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E-Gov Sites Gaining in Consumer Satisfaction

A handful of federal government websites are beginning to reach performance levels that sometimes rival those of private industry, according to data released Monday by the University of Michigan. The data is part of the E- Government Satisfaction Index, a customized special report of federal websites from the American Customer Satisfaction Index (ACSI).

The index measures a wide range of companies on a quarterly basis and is produced in partnership by the University of Michigan Business School, the American Society for Quality, the CFI Group, and ForeSee Results.

According to the report, all of the agencies measured earned scores that are at least passable, but some government-oriented websites are already in the range that rivals some of the best of the private sector.

Among the top performers are sites from the Department of Health and Human Services, Agriculture, and NASA. FirstGov.gov, the mammoth government portal, moved its score up considerably after a recent reorganization and redesign.

"E-government is really just beginning," said ForeSee Results CEO Larry Freed. "That we see as many high scores as we do is heartening. The others know they need to catch up as much as is feasible, and they're subjecting themselves to the harsh light of citizen evaluation. This can be painful, but it's the best way to get from here to there."

While some scores were barely passable, the report points out that some agencies have very particular customer segments and even "customers" who might prefer that the agency not even exist, which makes earning high satisfaction scores more difficult than the private sector.

"It is simply the nature of the public sector that there will always be a wide range of scores," said University of Michigan customer satisfaction expert Claes Fornell, who heads the ACSI. "Unlike private industry, government agencies don't always choose their customers, and, often, their customers don't choose them. In addition, there is no direct way for dissatisfied customers to penalize a provider of government services, by taking their business elsewhere. The financial consequences are not there."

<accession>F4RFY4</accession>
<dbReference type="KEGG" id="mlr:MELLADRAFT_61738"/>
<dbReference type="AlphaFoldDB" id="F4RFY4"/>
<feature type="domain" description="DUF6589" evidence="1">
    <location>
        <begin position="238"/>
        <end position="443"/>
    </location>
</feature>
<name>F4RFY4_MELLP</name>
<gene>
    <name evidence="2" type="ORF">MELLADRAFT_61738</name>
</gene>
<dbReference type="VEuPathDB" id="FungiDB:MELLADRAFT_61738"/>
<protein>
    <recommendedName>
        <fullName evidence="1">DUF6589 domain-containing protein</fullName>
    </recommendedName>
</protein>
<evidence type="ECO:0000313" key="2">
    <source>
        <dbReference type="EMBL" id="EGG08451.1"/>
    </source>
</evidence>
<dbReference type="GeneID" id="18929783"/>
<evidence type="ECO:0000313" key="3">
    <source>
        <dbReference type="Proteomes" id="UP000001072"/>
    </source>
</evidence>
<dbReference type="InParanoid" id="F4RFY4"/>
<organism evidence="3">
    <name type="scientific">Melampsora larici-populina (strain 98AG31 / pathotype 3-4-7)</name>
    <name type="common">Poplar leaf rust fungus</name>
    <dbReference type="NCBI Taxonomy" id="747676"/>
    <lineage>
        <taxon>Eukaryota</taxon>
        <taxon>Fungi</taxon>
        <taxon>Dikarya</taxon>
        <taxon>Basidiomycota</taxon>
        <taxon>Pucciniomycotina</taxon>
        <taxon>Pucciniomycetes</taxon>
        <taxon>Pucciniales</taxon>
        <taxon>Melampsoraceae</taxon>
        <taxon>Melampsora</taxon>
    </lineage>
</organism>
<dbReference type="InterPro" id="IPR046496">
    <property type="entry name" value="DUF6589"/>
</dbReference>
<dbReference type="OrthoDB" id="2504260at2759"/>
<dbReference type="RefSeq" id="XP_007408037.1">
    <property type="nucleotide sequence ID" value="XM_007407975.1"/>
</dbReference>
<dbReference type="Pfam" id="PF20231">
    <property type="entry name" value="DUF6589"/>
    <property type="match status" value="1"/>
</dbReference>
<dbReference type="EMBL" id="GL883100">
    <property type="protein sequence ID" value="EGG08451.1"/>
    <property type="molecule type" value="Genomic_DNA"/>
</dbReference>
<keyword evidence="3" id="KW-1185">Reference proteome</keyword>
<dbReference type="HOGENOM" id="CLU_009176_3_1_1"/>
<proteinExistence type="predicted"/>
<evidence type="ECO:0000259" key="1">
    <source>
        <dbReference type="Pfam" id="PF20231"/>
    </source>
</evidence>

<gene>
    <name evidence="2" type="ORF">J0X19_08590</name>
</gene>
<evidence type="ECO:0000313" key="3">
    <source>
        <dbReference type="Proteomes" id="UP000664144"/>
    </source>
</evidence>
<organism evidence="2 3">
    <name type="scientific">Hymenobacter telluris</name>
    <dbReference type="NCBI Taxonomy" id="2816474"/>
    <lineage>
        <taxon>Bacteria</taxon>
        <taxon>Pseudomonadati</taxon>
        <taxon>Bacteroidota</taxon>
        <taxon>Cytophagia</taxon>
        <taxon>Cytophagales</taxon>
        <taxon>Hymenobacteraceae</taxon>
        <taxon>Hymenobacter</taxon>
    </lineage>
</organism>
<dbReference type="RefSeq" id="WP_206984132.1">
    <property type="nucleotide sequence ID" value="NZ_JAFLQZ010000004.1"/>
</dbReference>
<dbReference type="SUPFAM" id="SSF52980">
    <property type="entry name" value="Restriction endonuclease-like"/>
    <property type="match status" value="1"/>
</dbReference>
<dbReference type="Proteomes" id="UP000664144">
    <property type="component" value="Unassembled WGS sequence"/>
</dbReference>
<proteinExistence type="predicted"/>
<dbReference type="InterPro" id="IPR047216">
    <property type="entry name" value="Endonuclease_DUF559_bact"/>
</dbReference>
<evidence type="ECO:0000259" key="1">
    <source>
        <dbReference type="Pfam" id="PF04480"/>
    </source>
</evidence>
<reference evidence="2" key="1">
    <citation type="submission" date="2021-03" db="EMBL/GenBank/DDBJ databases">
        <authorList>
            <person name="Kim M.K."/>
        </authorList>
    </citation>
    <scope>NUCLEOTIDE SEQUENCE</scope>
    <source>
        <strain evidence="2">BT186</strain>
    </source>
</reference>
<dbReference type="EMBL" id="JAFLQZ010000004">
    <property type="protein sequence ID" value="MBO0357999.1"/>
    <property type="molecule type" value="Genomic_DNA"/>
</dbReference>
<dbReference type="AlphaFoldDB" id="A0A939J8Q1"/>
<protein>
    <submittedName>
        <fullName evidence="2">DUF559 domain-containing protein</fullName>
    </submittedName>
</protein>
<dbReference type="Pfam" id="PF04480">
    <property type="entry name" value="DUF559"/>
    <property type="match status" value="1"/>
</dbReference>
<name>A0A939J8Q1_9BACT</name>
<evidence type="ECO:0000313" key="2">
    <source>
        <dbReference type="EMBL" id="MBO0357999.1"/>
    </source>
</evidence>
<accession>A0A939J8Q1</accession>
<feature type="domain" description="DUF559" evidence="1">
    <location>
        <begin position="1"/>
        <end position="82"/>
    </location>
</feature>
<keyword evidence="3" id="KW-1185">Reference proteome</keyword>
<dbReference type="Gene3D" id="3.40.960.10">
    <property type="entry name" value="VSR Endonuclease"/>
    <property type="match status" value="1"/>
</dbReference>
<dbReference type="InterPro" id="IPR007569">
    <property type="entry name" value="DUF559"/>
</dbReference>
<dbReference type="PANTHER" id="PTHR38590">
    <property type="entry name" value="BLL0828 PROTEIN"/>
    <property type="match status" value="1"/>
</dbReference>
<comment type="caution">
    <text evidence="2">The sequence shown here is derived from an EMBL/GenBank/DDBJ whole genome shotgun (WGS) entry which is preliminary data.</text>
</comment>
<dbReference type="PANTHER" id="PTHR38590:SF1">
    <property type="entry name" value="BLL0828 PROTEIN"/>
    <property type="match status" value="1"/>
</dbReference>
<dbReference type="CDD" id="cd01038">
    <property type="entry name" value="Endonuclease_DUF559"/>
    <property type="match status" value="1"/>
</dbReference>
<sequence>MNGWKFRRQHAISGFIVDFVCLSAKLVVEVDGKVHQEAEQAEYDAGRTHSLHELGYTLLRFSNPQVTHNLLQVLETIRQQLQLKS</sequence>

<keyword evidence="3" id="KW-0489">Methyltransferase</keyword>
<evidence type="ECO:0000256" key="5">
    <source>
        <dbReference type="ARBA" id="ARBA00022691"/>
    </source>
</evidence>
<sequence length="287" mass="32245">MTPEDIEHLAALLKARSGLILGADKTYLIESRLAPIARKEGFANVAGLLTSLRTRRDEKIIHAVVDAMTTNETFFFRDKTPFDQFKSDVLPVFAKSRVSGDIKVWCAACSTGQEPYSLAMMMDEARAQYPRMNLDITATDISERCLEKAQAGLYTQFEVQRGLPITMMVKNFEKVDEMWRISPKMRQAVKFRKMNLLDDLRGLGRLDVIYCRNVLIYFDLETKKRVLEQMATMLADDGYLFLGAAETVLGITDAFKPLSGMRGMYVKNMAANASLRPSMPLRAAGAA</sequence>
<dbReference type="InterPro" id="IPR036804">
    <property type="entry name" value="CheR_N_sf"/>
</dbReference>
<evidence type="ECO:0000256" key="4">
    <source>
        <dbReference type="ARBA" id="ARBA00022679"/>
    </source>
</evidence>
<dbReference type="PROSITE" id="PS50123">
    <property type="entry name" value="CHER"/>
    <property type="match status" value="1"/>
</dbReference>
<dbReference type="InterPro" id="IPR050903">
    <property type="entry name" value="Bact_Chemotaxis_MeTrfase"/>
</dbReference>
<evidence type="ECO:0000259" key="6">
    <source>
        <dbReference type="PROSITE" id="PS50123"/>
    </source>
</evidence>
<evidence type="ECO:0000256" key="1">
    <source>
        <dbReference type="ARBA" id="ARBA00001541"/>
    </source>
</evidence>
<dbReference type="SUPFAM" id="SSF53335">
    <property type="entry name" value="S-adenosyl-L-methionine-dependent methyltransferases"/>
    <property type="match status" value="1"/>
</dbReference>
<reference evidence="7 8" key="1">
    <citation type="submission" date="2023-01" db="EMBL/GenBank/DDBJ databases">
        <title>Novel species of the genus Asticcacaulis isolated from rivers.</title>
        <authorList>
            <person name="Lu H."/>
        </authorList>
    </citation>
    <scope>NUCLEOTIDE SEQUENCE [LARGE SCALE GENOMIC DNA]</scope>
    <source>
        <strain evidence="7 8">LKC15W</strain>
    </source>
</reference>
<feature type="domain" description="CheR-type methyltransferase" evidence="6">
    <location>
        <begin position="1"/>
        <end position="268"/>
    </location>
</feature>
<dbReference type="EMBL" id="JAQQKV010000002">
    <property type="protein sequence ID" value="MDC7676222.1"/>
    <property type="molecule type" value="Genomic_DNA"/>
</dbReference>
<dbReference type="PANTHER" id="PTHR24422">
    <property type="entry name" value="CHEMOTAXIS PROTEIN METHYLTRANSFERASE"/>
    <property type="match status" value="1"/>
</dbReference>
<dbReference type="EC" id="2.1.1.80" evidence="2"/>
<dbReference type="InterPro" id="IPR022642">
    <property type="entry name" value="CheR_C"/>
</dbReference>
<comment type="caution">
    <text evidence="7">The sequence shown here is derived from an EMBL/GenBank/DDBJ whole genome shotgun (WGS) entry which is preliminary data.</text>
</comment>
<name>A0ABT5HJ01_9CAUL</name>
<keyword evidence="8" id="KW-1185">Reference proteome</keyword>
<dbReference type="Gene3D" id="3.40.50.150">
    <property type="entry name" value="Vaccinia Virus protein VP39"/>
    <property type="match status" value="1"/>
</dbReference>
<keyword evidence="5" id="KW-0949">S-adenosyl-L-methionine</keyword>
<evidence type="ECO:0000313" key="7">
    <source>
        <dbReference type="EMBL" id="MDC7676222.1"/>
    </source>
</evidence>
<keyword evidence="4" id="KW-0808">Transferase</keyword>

Fornell and Freed's analysis suggests that other forces are pushing e- government where it needs to be, more quickly in some cases than in others. They cited clear expectations-setting by agencies and the improving ability of technology to lower the cost of providing services.

"The common elements of superior performance are reorganizing government in ways that make the most sense to site users, selectively bringing in elements of the style of commercial sites, leveraging the trust and reliability of the government, and stepping back to let users drive web development rather than forcing approaches on people," said Freed. "Really, e-government is defining its own path to success, and it is truly making government better and more user-friendly in the process. E-government is not the stereotypical bureaucrat view of the world but is becoming government cast in the image people want."

Jack West, past-president of the American Society for Quality, a co- sponsor of the ACSI, stated, "Virtually any transaction that can be conducted online, rather than in person, provides benefits to both the user and the government. Having websites the public likes to use should help the government achieve productivity gains similar to those realized during the last two years in the private sector."